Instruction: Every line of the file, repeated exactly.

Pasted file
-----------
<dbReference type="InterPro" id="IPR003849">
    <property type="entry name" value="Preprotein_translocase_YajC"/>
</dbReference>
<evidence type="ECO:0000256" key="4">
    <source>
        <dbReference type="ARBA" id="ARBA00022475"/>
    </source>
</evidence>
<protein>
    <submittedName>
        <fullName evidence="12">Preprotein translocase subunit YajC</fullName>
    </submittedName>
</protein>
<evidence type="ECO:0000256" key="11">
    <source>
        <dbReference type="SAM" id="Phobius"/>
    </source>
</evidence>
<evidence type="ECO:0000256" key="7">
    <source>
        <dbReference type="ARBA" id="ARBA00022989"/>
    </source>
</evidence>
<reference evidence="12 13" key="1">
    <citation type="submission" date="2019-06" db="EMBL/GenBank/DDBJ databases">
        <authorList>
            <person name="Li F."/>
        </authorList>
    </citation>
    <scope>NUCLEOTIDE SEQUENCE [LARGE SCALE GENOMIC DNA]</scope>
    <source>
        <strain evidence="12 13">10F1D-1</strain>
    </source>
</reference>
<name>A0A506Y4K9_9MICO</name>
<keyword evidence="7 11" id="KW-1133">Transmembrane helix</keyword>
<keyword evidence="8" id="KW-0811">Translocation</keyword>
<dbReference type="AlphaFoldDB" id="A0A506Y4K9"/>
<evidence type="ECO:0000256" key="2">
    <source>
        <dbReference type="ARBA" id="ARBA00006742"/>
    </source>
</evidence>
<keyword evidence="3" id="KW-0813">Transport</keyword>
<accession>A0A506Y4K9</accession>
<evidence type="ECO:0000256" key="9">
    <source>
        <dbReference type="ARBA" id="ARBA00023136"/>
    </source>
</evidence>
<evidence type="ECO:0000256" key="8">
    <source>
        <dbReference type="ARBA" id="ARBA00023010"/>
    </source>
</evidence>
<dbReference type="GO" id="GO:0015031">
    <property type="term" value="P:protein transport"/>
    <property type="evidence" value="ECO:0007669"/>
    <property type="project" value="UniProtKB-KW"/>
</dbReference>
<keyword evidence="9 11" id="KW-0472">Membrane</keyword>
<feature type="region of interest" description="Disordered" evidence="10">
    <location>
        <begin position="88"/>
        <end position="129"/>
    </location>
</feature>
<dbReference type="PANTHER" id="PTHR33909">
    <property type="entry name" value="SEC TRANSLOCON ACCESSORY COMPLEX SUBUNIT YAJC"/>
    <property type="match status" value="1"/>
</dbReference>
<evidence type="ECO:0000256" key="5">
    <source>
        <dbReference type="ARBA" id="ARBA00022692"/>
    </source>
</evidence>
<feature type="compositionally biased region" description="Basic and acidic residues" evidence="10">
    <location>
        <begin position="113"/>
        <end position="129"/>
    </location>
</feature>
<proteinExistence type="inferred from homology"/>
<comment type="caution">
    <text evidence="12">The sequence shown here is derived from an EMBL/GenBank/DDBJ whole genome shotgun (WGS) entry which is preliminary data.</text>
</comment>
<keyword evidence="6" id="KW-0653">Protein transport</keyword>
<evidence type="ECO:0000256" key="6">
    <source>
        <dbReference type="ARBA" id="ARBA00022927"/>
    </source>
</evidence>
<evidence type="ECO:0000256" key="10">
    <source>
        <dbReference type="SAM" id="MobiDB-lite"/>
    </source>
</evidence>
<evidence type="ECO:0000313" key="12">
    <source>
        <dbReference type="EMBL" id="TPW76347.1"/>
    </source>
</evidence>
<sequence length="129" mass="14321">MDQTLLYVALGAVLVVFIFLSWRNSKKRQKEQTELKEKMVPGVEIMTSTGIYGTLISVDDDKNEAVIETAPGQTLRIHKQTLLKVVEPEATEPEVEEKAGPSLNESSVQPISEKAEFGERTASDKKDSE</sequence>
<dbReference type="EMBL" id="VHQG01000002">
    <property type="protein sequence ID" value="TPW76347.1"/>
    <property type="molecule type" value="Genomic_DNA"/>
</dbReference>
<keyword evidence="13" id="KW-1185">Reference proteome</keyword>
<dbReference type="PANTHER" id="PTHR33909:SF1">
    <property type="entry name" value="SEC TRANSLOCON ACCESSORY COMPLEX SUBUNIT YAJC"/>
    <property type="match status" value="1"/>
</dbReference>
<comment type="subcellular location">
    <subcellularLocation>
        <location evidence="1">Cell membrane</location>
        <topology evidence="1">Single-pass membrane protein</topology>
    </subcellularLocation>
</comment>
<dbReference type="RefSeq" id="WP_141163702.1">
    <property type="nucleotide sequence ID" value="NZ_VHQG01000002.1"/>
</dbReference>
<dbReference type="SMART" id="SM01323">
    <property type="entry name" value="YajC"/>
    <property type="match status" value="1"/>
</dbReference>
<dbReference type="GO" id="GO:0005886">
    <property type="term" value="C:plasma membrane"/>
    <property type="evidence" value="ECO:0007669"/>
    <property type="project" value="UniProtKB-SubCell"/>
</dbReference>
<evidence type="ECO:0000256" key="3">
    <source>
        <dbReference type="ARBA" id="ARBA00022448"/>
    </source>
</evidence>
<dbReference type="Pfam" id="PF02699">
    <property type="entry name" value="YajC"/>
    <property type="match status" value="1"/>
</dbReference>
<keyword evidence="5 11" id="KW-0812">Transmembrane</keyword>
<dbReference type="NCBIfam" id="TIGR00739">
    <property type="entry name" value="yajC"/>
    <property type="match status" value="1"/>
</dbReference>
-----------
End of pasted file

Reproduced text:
<dbReference type="InterPro" id="IPR003849">
    <property type="entry name" value="Preprotein_translocase_YajC"/>
</dbReference>
<evidence type="ECO:0000256" key="4">
    <source>
        <dbReference type="ARBA" id="ARBA00022475"/>
    </source>
</evidence>
<protein>
    <submittedName>
        <fullName evidence="12">Preprotein translocase subunit YajC</fullName>
    </submittedName>
</protein>
<evidence type="ECO:0000256" key="11">
    <source>
        <dbReference type="SAM" id="Phobius"/>
    </source>
</evidence>
<evidence type="ECO:0000256" key="7">
    <source>
        <dbReference type="ARBA" id="ARBA00022989"/>
    </source>
</evidence>
<reference evidence="12 13" key="1">
    <citation type="submission" date="2019-06" db="EMBL/GenBank/DDBJ databases">
        <authorList>
            <person name="Li F."/>
        </authorList>
    </citation>
    <scope>NUCLEOTIDE SEQUENCE [LARGE SCALE GENOMIC DNA]</scope>
    <source>
        <strain evidence="12 13">10F1D-1</strain>
    </source>
</reference>
<name>A0A506Y4K9_9MICO</name>
<keyword evidence="7 11" id="KW-1133">Transmembrane helix</keyword>
<keyword evidence="8" id="KW-0811">Translocation</keyword>
<dbReference type="AlphaFoldDB" id="A0A506Y4K9"/>
<evidence type="ECO:0000256" key="2">
    <source>
        <dbReference type="ARBA" id="ARBA00006742"/>
    </source>
</evidence>
<keyword evidence="3" id="KW-0813">Transport</keyword>
<accession>A0A506Y4K9</accession>
<evidence type="ECO:0000256" key="9">
    <source>
        <dbReference type="ARBA" id="ARBA00023136"/>
    </source>
</evidence>
<evidence type="ECO:0000256" key="8">
    <source>
        <dbReference type="ARBA" id="ARBA00023010"/>
    </source>
</evidence>
<dbReference type="GO" id="GO:0015031">
    <property type="term" value="P:protein transport"/>
    <property type="evidence" value="ECO:0007669"/>
    <property type="project" value="UniProtKB-KW"/>
</dbReference>
<keyword evidence="9 11" id="KW-0472">Membrane</keyword>
<feature type="region of interest" description="Disordered" evidence="10">
    <location>
        <begin position="88"/>
        <end position="129"/>
    </location>
</feature>
<dbReference type="PANTHER" id="PTHR33909">
    <property type="entry name" value="SEC TRANSLOCON ACCESSORY COMPLEX SUBUNIT YAJC"/>
    <property type="match status" value="1"/>
</dbReference>
<evidence type="ECO:0000256" key="5">
    <source>
        <dbReference type="ARBA" id="ARBA00022692"/>
    </source>
</evidence>
<feature type="compositionally biased region" description="Basic and acidic residues" evidence="10">
    <location>
        <begin position="113"/>
        <end position="129"/>
    </location>
</feature>
<proteinExistence type="inferred from homology"/>
<comment type="caution">
    <text evidence="12">The sequence shown here is derived from an EMBL/GenBank/DDBJ whole genome shotgun (WGS) entry which is preliminary data.</text>
</comment>
<keyword evidence="6" id="KW-0653">Protein transport</keyword>
<evidence type="ECO:0000256" key="6">
    <source>
        <dbReference type="ARBA" id="ARBA00022927"/>
    </source>
</evidence>
<evidence type="ECO:0000256" key="10">
    <source>
        <dbReference type="SAM" id="MobiDB-lite"/>
    </source>
</evidence>
<evidence type="ECO:0000313" key="12">
    <source>
        <dbReference type="EMBL" id="TPW76347.1"/>
    </source>
</evidence>
<sequence length="129" mass="14321">MDQTLLYVALGAVLVVFIFLSWRNSKKRQKEQTELKEKMVPGVEIMTSTGIYGTLISVDDDKNEAVIETAPGQTLRIHKQTLLKVVEPEATEPEVEEKAGPSLNESSVQPISEKAEFGERTASDKKDSE</sequence>
<dbReference type="EMBL" id="VHQG01000002">
    <property type="protein sequence ID" value="TPW76347.1"/>
    <property type="molecule type" value="Genomic_DNA"/>
</dbReference>
<keyword evidence="13" id="KW-1185">Reference proteome</keyword>
<dbReference type="PANTHER" id="PTHR33909:SF1">
    <property type="entry name" value="SEC TRANSLOCON ACCESSORY COMPLEX SUBUNIT YAJC"/>
    <property type="match status" value="1"/>
</dbReference>
<comment type="subcellular location">
    <subcellularLocation>
        <location evidence="1">Cell membrane</location>
        <topology evidence="1">Single-pass membrane protein</topology>
    </subcellularLocation>
</comment>
<dbReference type="RefSeq" id="WP_141163702.1">
    <property type="nucleotide sequence ID" value="NZ_VHQG01000002.1"/>
</dbReference>
<dbReference type="SMART" id="SM01323">
    <property type="entry name" value="YajC"/>
    <property type="match status" value="1"/>
</dbReference>
<dbReference type="GO" id="GO:0005886">
    <property type="term" value="C:plasma membrane"/>
    <property type="evidence" value="ECO:0007669"/>
    <property type="project" value="UniProtKB-SubCell"/>
</dbReference>
<evidence type="ECO:0000256" key="3">
    <source>
        <dbReference type="ARBA" id="ARBA00022448"/>
    </source>
</evidence>
<dbReference type="Pfam" id="PF02699">
    <property type="entry name" value="YajC"/>
    <property type="match status" value="1"/>
</dbReference>
<keyword evidence="5 11" id="KW-0812">Transmembrane</keyword>
<dbReference type="NCBIfam" id="TIGR00739">
    <property type="entry name" value="yajC"/>
    <property type="match status" value="1"/>
</dbReference>